Anterior T-Wave Inversion in Athletes and Nonathletes
What is the prevalence and significance of anterior T-wave inversion among young, white athletic and nonathletic adults?
Between 2007 and 2013, 14,646 individuals (4,720 [32%] women) in the United Kingdom, ages 16-35 years, were evaluated with a health questionnaire, physical examination, and 12-lead electrocardiogram (ECG) through the charitable organization Cardiac Risk in the Young. Screening included 2,958 (20.2%) athletes competing at regional, national, or international levels who exercised ≥8 hours per week, and 11,688 (79.8%) nonathletes (≤8 hours of organized physical activity per week). Anterior T-wave inversion was defined as T-wave inversion in ≥2 contiguous anterior leads (V1-V4). Echocardiography was performed among all subjects with anterior T-wave inversion and among some athletes without T-wave inversion; in addition, some subjects with anterior T-wave inversion underwent additional testing including signal-averaged ECG (93%), cardiac magnetic resonance imaging (74%), exercise stress testing (81%), and ambulatory ECG monitoring (87%).
Anterior T-wave inversion was detected in 338 (2.3%) individuals; and was more common in women than men (4.3% vs. 1.4%; p < 0.0001), and among athletes compared with nonathletes (3.5% vs. 2.0%; p < 0.0001). T-wave inversion was predominantly confined to leads V1-V2 (77%). Only 1.2% of women and 0.2% of men exhibited T-wave inversion beyond V2. No one with anterior T-wave inversion fulfilled diagnostic criteria for arrhythmogenic right ventricular cardiomyopathy (ARVC) after further evaluation. During a mean follow-up of 23.1 ± 12.2 months, none of the individuals with anterior T-wave inversion experienced an adverse event.
The authors concluded that anterior T-wave inversion confined to V1-V2 is a normal variant or a physiological phenomenon in asymptomatic white individuals without a relevant family history. Anterior T-wave inversion beyond V2 is rare, particularly in males, and may warrant additional investigation.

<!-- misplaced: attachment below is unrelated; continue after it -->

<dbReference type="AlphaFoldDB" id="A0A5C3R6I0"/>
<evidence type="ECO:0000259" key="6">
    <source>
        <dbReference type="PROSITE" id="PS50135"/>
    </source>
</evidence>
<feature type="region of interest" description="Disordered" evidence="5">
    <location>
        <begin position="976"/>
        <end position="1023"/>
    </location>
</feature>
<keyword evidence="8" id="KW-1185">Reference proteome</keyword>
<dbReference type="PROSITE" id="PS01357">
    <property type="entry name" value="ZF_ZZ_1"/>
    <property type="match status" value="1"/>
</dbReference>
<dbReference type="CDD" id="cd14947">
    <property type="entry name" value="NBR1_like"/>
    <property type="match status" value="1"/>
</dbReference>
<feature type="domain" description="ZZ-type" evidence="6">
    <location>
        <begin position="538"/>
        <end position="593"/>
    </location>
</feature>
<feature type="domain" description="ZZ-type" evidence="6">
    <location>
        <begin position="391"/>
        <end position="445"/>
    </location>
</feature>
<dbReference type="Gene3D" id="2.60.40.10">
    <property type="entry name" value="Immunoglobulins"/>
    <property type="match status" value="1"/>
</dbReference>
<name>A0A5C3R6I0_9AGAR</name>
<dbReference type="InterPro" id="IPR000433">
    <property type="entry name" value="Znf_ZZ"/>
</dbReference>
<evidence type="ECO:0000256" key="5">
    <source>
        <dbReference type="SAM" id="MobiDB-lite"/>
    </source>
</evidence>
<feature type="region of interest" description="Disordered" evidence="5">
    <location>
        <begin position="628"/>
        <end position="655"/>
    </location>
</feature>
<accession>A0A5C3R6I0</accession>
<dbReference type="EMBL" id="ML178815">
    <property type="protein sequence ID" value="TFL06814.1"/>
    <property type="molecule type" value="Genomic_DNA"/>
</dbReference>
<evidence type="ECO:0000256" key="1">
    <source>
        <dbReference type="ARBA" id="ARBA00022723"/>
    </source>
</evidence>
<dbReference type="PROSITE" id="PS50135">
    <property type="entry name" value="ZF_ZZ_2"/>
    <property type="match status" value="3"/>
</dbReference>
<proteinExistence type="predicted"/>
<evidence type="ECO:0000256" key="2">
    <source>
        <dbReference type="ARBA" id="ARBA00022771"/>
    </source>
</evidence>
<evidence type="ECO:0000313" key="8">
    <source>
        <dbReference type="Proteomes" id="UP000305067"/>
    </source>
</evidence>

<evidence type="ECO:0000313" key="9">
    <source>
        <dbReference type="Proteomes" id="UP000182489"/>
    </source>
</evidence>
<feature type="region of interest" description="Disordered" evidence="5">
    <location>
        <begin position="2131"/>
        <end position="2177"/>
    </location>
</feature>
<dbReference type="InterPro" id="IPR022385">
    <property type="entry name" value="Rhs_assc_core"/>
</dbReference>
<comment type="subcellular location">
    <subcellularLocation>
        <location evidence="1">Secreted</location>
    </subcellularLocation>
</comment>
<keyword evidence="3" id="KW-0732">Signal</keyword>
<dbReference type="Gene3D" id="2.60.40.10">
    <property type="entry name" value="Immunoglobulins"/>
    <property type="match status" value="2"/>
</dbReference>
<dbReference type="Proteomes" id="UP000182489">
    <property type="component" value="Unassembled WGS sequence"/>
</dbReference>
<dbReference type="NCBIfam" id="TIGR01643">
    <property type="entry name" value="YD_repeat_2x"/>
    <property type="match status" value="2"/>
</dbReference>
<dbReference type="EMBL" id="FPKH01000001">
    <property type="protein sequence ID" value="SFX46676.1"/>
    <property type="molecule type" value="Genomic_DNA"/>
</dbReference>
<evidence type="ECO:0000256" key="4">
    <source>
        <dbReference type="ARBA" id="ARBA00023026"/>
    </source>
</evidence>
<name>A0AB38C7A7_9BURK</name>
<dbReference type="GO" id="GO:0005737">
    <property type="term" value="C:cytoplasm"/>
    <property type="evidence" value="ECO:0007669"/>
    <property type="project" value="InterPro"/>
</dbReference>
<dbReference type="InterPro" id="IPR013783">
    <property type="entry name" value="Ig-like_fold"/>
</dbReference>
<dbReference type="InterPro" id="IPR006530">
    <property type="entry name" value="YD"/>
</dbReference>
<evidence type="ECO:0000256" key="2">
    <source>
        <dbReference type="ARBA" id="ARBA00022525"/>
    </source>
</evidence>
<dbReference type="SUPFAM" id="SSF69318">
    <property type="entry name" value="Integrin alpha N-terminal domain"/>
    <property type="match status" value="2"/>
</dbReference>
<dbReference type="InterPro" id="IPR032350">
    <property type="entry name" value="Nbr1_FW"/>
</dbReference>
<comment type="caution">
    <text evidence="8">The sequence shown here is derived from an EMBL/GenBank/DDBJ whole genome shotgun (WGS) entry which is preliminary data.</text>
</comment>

ECG anterior T-wave inversion in young white adults raises the possibility of cardiomyopathy, specifically ARVC. The 2010 European consensus recommendations for ECG interpretation in young athletes state that anterior T-wave inversion beyond V1 should warrant further investigation. However, the prevalence of anterior T-wave inversion reported in this large population suggests that, when confined to leads V1-V2, anterior T-wave inversion may be a normal variant or a physiological phenomenon in asymptomatic white individuals without a relevant family history.
Clinical Topics: Arrhythmias and Clinical EP, Diabetes and Cardiometabolic Disease, Heart Failure and Cardiomyopathies, Noninvasive Imaging, Prevention, Sports and Exercise Cardiology, Implantable Devices, Genetic Arrhythmic Conditions, SCD/Ventricular Arrhythmias, Atrial Fibrillation/Supraventricular Arrhythmias, Acute Heart Failure, Echocardiography/Ultrasound, Magnetic Resonance Imaging, Exercise, Sports & Exercise and ECG & Stress Testing, Sports & Exercise and Imaging
Keywords: Arrhythmias, Cardiac, Heart Failure, Diagnostic Imaging, Sports, Arrhythmogenic Right Ventricular Dysplasia, Athletes, Echocardiography, Electrocardiography, Electrocardiography, Ambulatory, Exercise, Exercise Test, Magnetic Resonance Imaging, Physiological Phenomena
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